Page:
Helping the makers to march…
Wednesday’s budget was broadly positive, particularly for small businesses and included a number of surprises such as the sugar levy, the new ISA model and reductions in Corporation Tax, Business Rates and Stamp Duty on commercial property.
For the manufacturing and engineering sector the changes were pretty agnostic, however, one announcement may have a fundamental effect on the ability of the sector to deal with its skills deficit – all state schools would by 2020 have to become, or have plans to become, Academy schools.
Academy schools are effectively self managing and independent of local government, but funded directly from central government. The good and the bad news is that they can make many decisions around the priorities they follow by themselves. That may be useful, but when the nation has a strategic need to produce more engineers it is a potential problem, unless the Government decides to target and point all of those schools in a particular direction.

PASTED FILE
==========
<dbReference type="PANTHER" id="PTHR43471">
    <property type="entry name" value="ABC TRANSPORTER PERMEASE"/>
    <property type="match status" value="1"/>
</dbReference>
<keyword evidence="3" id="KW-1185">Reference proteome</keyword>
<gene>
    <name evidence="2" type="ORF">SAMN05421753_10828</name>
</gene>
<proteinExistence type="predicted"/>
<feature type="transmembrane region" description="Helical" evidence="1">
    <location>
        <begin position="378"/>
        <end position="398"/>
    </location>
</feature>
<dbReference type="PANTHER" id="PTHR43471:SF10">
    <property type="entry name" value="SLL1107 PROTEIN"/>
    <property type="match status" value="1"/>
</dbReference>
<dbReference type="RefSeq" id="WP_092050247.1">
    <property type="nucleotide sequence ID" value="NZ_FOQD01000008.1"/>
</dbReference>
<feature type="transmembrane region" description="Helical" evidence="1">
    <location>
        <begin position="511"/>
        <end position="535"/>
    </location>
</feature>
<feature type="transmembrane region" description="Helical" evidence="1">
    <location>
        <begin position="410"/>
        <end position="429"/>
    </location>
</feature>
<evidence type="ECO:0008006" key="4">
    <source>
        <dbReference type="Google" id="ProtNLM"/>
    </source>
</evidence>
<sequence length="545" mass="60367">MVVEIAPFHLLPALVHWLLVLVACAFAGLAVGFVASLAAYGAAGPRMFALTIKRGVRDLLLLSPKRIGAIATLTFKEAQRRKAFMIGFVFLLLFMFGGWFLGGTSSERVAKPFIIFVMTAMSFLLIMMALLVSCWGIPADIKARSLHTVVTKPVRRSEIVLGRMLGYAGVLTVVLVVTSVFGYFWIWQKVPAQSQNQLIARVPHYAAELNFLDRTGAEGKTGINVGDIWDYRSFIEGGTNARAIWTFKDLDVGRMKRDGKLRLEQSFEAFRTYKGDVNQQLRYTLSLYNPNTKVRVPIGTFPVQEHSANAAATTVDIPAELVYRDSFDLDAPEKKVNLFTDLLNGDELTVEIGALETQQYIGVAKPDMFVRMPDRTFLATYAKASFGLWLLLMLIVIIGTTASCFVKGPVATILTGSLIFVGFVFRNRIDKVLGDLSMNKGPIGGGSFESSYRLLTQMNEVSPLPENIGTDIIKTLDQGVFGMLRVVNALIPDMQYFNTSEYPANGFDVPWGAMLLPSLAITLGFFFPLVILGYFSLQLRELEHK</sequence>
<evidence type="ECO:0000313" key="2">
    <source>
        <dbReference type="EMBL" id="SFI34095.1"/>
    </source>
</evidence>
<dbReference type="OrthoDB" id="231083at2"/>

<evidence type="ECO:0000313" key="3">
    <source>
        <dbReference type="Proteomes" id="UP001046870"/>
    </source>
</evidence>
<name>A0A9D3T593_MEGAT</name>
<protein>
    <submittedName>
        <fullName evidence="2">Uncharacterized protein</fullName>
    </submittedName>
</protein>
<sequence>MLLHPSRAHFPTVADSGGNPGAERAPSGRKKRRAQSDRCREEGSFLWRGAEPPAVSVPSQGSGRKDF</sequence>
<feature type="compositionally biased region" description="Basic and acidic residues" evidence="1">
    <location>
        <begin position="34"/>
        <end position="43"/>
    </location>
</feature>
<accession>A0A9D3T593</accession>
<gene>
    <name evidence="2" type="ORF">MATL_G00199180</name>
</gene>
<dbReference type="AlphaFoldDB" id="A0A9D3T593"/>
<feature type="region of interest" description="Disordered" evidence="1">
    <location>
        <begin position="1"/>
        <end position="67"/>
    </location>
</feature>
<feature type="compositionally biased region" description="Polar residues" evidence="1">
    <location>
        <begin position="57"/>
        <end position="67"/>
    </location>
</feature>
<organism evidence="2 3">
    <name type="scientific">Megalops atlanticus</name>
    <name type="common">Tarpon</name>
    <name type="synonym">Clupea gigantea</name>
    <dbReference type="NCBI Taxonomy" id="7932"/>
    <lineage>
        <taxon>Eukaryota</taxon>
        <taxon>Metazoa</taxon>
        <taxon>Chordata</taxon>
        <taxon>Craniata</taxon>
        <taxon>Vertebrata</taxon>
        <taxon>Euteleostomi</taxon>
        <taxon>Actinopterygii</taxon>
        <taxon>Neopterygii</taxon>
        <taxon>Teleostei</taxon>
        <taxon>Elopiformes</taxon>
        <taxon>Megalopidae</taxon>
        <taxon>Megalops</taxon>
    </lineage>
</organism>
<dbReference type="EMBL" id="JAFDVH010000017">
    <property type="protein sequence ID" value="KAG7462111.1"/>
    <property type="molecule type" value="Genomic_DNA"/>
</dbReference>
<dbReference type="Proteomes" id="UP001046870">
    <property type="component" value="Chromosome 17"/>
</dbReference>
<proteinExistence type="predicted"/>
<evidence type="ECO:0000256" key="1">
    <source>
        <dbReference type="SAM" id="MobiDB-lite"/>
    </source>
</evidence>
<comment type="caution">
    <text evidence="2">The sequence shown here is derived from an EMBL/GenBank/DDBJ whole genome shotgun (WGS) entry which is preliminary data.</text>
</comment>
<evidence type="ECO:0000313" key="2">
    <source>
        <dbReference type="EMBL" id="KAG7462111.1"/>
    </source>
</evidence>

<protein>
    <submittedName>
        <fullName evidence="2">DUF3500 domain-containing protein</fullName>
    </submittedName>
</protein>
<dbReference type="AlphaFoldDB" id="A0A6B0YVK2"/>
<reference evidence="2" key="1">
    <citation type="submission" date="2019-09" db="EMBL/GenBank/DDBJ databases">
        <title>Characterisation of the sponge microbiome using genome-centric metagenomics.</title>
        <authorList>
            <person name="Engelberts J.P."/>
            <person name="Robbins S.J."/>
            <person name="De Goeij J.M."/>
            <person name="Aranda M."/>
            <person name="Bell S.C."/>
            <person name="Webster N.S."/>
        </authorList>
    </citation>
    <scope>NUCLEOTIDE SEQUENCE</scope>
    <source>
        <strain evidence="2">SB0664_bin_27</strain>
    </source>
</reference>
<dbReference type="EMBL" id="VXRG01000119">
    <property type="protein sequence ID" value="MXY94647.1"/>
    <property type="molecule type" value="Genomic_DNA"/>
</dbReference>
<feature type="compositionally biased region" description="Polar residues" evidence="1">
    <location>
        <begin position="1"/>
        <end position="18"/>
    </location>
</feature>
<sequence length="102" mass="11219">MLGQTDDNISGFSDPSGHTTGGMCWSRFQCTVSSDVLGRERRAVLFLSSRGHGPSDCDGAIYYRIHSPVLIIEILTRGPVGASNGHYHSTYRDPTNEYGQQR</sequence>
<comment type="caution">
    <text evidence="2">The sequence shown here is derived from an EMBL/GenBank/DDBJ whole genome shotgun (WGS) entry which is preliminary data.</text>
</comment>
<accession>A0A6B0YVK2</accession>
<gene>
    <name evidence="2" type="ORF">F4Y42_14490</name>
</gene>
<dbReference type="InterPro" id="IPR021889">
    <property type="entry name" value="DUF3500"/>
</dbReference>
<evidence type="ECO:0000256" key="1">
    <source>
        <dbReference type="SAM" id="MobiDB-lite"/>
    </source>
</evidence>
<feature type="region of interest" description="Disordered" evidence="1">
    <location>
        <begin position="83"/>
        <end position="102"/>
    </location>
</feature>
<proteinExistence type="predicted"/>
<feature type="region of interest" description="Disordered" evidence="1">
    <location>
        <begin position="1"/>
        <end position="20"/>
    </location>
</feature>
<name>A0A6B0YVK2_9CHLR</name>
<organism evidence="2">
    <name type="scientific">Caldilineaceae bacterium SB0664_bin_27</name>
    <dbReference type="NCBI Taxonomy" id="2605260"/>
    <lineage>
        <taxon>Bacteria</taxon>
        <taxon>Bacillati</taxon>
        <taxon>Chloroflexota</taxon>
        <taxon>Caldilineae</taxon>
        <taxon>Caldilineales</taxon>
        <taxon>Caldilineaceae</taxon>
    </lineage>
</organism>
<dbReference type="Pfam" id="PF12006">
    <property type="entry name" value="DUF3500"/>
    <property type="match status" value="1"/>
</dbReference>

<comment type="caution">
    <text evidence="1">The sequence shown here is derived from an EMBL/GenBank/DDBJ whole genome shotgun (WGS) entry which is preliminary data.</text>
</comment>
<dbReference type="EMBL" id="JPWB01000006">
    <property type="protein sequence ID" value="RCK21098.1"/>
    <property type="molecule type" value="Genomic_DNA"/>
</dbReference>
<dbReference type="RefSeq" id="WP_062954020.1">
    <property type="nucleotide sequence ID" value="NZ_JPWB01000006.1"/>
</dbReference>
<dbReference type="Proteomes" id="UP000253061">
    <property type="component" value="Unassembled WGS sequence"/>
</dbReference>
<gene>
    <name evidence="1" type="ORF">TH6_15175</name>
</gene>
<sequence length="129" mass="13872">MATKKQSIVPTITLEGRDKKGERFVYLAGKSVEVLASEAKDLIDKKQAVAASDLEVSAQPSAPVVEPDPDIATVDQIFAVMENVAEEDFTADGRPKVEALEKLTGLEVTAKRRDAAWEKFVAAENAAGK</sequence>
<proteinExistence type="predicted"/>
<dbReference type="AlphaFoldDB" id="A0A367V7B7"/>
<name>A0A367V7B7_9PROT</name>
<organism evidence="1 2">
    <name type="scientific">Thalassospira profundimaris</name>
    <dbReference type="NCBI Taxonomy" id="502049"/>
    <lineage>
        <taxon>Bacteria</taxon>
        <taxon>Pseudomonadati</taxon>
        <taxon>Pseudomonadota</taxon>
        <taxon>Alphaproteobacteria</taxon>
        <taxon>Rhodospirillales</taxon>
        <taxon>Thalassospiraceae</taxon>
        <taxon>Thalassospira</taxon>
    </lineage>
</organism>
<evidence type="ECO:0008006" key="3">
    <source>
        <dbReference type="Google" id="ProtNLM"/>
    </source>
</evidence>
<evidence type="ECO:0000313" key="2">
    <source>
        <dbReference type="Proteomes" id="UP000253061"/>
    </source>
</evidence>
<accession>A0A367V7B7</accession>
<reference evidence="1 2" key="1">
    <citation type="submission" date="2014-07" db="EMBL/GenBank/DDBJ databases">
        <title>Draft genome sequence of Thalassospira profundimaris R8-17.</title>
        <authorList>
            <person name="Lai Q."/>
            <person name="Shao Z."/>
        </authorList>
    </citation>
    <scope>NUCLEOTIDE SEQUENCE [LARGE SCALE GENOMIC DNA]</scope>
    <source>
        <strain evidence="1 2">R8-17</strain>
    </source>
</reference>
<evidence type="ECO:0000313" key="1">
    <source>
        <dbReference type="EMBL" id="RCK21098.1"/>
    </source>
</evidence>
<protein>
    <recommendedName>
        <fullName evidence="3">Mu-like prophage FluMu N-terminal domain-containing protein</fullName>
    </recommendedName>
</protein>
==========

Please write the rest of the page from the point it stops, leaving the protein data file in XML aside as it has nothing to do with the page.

For the manufacturing, engineering and technology sector, central government needs to target and fund such schools not only to deliver a STEM biased curriculum, but one with an appropriate vocational slant. This should equip young people with the skills needed by businesses in future. The resultant quality of Engineering Apprentices going into schemes funded by the new Apprenticeship Levy would then improve.
So, if the Government is still interested in orchestrating the ‘March of the Makers’, it should grasp the opportunity to meet one of the fundamental aims of our national educational system, which is to make sure that enough young people are given the opportunity to attain the qualifications and motivation to join a sector where one of the main barriers to growth has been a long standing skills shortage.